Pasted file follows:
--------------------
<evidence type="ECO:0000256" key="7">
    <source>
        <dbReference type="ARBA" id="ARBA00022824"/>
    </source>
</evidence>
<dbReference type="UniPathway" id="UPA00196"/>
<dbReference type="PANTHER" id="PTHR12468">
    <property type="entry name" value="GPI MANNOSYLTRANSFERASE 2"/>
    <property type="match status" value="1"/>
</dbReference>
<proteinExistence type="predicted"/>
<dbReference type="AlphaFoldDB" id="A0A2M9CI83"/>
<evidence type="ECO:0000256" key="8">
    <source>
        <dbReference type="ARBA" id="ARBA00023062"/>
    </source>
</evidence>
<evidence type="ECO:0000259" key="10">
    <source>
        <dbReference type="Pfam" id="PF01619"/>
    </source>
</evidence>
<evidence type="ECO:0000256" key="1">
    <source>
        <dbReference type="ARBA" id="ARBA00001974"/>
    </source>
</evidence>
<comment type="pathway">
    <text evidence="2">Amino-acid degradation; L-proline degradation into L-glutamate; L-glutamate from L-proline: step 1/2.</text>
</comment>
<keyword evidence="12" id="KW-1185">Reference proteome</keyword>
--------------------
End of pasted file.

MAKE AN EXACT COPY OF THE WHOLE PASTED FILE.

<evidence type="ECO:0000256" key="7">
    <source>
        <dbReference type="ARBA" id="ARBA00022824"/>
    </source>
</evidence>
<dbReference type="UniPathway" id="UPA00196"/>
<dbReference type="PANTHER" id="PTHR12468">
    <property type="entry name" value="GPI MANNOSYLTRANSFERASE 2"/>
    <property type="match status" value="1"/>
</dbReference>
<proteinExistence type="predicted"/>
<dbReference type="AlphaFoldDB" id="A0A2M9CI83"/>
<evidence type="ECO:0000256" key="8">
    <source>
        <dbReference type="ARBA" id="ARBA00023062"/>
    </source>
</evidence>
<evidence type="ECO:0000259" key="10">
    <source>
        <dbReference type="Pfam" id="PF01619"/>
    </source>
</evidence>
<evidence type="ECO:0000256" key="1">
    <source>
        <dbReference type="ARBA" id="ARBA00001974"/>
    </source>
</evidence>
<comment type="pathway">
    <text evidence="2">Amino-acid degradation; L-proline degradation into L-glutamate; L-glutamate from L-proline: step 1/2.</text>
</comment>
<keyword evidence="12" id="KW-1185">Reference proteome</keyword>